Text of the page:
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How and Why You Should Write the Story of Your Family and When to Veer into Fiction

Happily, my new course on “Crafting the Story of Your Family: For Writers and Non-Writers Alike” at The Writing Salon has begun and I am reminded of what the New York City Library has listed as one of their “20 Reasons You Should Write Your Family History”: the historical and literary record needs more material from previously underrepresented people – women, people of color, the poor and working-class, the disabled. In short, if you think the historical record is too filled with privileged white men, get writing.  Read More 

Please join me Oct. 22nd for a Special Reading at The Writing Salon, Berkeley

San Francisco Bay Area writers and readers: Please join me at The Writing Salon in Berkeley on Oct. 22nd, 7-9 p.m. as I read new work, introduce my student Agatha Hinman to her first public reading, and share the stage with Karen Bjorneby and her student.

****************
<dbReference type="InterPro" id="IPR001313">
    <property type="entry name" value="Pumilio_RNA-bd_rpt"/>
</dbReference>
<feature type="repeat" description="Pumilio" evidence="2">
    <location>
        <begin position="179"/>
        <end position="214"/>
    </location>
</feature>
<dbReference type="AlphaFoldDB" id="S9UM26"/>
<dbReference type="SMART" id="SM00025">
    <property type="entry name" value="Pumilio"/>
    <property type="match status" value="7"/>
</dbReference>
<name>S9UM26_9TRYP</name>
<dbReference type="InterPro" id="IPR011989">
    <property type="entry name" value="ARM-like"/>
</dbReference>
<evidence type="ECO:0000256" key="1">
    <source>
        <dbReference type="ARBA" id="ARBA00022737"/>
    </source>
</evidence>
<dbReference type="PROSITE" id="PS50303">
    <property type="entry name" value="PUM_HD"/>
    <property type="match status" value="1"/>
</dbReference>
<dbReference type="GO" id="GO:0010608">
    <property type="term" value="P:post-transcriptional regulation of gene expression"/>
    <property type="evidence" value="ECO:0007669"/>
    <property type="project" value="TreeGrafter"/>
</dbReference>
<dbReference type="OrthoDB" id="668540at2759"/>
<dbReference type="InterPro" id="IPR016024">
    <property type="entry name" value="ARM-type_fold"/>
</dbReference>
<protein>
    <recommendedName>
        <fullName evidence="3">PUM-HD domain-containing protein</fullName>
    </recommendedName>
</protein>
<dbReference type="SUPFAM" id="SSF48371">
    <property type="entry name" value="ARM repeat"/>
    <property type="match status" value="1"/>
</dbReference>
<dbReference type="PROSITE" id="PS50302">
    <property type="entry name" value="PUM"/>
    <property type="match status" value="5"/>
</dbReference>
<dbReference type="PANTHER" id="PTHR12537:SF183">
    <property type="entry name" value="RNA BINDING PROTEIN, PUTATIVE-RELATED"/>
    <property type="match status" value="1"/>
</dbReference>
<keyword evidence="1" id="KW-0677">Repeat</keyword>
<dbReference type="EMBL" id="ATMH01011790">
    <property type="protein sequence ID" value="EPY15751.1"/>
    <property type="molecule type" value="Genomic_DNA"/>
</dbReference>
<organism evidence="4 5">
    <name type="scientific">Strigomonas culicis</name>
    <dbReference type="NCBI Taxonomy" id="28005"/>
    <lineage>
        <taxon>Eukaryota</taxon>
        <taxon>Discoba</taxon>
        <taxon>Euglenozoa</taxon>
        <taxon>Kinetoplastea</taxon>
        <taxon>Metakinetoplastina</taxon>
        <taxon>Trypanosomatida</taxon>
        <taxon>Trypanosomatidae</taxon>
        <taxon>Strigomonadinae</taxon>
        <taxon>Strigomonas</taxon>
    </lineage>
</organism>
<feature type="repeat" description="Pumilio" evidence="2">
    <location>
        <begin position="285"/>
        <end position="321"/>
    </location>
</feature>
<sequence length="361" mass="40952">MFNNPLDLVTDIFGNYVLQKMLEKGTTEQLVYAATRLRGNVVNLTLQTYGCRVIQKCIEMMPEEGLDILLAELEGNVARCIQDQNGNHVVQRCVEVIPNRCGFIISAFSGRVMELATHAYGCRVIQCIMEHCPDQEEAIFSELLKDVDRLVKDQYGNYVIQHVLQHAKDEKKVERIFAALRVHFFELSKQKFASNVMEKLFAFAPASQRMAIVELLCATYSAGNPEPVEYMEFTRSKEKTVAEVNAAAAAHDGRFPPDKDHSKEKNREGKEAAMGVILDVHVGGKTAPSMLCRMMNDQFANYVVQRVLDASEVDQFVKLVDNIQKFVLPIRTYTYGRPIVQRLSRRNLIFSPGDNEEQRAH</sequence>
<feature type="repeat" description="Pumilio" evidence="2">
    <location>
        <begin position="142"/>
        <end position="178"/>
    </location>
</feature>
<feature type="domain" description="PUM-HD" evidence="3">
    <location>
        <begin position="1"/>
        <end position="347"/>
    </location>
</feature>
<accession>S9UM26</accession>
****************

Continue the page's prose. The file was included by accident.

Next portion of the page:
I'll be reading from my unpublished collection of short stories, The Disappearing Andersons of Loon Lake, featuring a story that is particularly appropriate for an audience of writers.

The event is free but space is limited. Refreshments will be served and my books will be available for sale.

Please join me at The Writing Salon, 2121 Bonar St., Studio D on the Second Floor, Berkeley CA, 94702, October 22, 2016, from 7-9 p.m.